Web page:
Kong: Skull Island – A Rip-Roaring Action Adventure Fit for the King of the Apes [Review]

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It has been just 12 years since we last saw the King of the Apes in director Peter Jackson’s three-hour epic, King Kong. For what it’s worth, the monster movie about a ginormous gorilla Jackson gave audiences back in 2005 worked great as a dramatic piece. But now, Kong is back, but in an action-oriented reboot connected to Legendary Studios’ monsters universe, which began back in 2014 with the critically praised reboot of Godzilla. Director Jordan Vogt-Roberts’ version of King Kong in Kong: Skull Island results in a thrilling action romp that boasts an all-star cast full of colorful characters that feature their own sense of humor. And on top of that, Kong: Skull Island is also just a fun, movie going experience, watching monsters clash with each other in grand fashion on the big screen.

Kong Skull Island poster

This film fully immerses audiences in the mysterious and dangerous home of the king of the apes as a team of explorers ventures deep inside the treacherous, primordial island.


Kong: Skull Island takes the beaten (and familiar) path when it comes to adventure-seeking movies. A team is recruited to embark on a journey into uncharted territory, shrouded in mystery, with danger lurking around every corner? Oh, yes. You might get a general feeling of how the movie plays out early on, but it’s still an exciting action adventure that puts a somewhat fresh spin on King Kong himself. And, honestly, it astonishes me that the movie was able to pull off so much in just under two hours. From encountering all the different, dangerous monsters that lurk on the island to meeting the entire cast and understanding their motives, the movie covers a lot of ground. Never overwhelming, Kong: Skull Island moves at a brisk pace, never feels boring, and ends right when it should. (But don’t leave the theater too quickly, because there’s an awesome post-credits scene afterwards.)

Kong cast

The characters fitted for the expedition to Skull Island are all played exceptionally well by the movie’s all-star cast. Tom Hiddleston (Thor) is suitable as a decommissioned British Special Air Service Captain turned hunter-tracker, who is disillusioned after serving in the Vietnam War. Like most of his roles (which is a great thing) Samuel L. Jackson’s (Jurassic Park) helicopter squadron character is archetypal, even though he has an underlying evil side that you can understand. John Goodman’s (The Big Lebowski) character is imperative (and also well- played by the established actor) to the story. Once introduced to his Goodman’s character, who works for Monarch, we wonder what his true intentions are. This is especially true if you’re familiar with the group Monarch, which played a key role in 2014’s Godzilla. Brie Larson (Room) plays a photojournalist and peace activist with an agenda of her own. Marking her first foray into big budget movies, Larson holds her own as someone trying to understand the monsters that lurk on the island. And John C. Reilly (Step Brothers) brings the right dosage of humor as the movie’s main comic relief (though everyone else is humorous in their own way). As for the rest of the cast, it shapes up nicely with actors you’ve probably noticed both in movies and television (Corey Hawkins from Straight Outta Compton and Shea Whigham from Boardwalk Empire).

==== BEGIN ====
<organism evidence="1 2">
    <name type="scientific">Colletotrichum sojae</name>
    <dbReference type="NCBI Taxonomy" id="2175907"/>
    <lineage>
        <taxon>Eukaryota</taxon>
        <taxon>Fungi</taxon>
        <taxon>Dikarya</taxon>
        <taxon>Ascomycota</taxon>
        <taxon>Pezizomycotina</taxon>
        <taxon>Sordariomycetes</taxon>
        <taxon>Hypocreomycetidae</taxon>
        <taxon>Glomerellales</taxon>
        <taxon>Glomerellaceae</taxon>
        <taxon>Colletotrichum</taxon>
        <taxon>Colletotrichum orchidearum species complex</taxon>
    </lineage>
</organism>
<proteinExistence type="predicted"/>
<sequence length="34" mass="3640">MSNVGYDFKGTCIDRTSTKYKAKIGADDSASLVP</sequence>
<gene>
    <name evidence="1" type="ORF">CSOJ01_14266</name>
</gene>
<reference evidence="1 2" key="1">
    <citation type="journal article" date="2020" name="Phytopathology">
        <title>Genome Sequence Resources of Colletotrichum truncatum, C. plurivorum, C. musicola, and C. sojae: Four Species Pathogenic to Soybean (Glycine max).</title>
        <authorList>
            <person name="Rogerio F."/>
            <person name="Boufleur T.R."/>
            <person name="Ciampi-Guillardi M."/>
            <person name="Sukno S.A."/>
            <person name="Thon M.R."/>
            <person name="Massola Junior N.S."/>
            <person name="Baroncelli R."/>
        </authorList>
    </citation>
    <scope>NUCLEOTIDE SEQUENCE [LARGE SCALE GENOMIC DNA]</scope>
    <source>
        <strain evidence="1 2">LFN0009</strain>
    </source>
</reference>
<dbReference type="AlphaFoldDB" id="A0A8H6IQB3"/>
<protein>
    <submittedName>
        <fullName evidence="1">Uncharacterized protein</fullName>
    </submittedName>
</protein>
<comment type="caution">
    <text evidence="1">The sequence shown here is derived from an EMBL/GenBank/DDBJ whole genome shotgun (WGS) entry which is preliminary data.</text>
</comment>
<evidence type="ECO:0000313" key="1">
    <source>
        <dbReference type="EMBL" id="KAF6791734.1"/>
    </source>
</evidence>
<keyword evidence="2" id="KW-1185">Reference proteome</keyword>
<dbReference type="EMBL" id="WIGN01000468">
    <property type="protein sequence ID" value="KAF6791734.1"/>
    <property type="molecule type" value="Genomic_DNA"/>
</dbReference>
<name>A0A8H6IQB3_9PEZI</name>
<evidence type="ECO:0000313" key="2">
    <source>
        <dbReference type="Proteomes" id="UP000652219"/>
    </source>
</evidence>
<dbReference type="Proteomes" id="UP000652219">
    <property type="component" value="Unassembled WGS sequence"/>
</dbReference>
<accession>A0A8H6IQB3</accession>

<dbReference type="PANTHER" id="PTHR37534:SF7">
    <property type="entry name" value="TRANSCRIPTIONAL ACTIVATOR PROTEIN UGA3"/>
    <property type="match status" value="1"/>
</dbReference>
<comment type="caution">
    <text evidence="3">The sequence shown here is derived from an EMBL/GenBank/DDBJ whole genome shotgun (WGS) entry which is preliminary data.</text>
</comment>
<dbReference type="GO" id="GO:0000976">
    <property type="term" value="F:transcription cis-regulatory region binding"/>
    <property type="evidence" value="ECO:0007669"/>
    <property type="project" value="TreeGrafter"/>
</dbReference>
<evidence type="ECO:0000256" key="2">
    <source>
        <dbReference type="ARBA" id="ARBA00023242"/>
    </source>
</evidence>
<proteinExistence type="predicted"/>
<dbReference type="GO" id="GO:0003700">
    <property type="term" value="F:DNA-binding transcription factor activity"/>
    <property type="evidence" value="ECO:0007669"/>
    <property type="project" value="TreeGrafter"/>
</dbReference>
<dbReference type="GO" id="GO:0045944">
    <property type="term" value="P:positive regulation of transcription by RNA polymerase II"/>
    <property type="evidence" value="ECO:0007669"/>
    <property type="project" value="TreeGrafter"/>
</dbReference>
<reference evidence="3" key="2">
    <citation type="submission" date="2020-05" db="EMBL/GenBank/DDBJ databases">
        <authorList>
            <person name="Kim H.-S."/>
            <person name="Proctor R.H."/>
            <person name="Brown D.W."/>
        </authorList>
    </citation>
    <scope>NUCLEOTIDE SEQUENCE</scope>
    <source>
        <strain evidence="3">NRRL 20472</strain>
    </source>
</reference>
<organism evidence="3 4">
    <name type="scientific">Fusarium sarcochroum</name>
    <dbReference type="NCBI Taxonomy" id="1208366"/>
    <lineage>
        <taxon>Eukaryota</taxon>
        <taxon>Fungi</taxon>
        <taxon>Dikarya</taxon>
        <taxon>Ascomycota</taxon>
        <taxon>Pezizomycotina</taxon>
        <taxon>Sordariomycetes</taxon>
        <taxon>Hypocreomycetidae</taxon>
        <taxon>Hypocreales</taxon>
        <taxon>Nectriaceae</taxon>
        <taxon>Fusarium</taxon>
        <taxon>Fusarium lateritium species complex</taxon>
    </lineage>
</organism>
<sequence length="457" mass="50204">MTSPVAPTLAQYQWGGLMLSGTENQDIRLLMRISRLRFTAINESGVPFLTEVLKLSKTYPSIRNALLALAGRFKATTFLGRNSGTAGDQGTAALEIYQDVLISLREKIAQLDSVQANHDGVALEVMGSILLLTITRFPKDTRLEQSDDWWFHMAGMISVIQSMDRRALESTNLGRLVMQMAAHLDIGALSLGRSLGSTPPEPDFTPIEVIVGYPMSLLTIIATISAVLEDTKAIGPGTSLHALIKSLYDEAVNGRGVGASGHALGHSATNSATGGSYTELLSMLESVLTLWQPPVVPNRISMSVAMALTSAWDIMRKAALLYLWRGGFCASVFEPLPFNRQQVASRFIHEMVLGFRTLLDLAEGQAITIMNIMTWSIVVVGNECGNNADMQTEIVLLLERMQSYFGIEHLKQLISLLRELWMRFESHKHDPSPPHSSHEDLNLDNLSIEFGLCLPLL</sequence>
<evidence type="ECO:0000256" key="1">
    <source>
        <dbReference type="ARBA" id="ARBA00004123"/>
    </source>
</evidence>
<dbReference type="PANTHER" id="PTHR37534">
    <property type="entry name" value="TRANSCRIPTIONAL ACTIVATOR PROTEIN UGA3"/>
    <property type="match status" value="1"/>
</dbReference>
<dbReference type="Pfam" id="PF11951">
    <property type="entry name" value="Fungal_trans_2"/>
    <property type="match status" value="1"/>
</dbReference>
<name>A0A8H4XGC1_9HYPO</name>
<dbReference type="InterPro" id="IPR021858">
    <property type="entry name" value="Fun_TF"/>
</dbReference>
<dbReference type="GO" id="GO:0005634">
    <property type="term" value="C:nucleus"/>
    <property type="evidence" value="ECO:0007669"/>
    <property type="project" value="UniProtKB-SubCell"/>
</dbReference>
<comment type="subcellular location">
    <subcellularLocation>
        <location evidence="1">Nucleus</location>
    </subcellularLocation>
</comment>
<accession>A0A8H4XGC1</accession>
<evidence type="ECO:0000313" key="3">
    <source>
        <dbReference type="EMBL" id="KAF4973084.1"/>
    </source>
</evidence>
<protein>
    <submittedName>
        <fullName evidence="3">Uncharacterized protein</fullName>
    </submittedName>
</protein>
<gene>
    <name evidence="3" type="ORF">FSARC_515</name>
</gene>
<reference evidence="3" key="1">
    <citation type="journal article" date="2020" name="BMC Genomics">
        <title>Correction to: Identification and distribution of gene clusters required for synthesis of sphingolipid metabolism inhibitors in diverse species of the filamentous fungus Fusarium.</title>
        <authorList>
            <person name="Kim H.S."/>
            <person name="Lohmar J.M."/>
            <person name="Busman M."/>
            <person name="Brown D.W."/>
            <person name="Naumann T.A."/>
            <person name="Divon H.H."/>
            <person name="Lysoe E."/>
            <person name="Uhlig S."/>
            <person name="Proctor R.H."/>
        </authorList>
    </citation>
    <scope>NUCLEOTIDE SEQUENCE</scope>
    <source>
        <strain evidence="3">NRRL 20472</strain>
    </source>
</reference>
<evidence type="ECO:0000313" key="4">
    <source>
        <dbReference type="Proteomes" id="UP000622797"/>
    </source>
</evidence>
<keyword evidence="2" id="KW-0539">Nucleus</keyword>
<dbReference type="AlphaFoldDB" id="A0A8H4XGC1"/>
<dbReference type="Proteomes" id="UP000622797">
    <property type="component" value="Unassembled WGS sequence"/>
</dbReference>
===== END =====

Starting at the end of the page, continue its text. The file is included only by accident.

Kong roaring

Unlike anything we’ve ever seen in previous iterations of Kong, the King of the Apes here stands even taller at over 100-plus feet. And thankfully, director Vogt-Roberts doesn’t monkey around when it comes to showing off how badass his version of Kong is, putting the ape’s massive size to great use in conflicts with both the humans and monsters that try to pick a bone with him. The action in Kong: Skull Island is sheer entertainment. From the first conflict with the King of the Apes to the climax itself, the action sequences mix greatly with set designs and great visual effects; the attention to detail, from the digitally created monsters (especially Kong) to the luscious scenery of Skull Island, provides rich eye candy for the audience. It’s also worth mentioning that cinematographer Larry Fong (300) uses contrasting colors that pop out on the screen, both day and night, with striking results.

King Kong

Sure, some of the dialogue in the movie is bland and the story is familiar. Yet, Kong: Skull Island is irresistible thanks to its iconic ape, A-list actors playing regular Joes that never take themselves too seriously, and the sense that this is, first and foremost, a blockbuster. When you go into movies like Kong: Skull Island, you strap yourselves in for big-time action, adventure, and mayhem. And that is exactly what you get in this satisfying reboot of the King of the Apes, which paves the way for the eventual, exciting showdown between King Kong and Godzilla in 2020.

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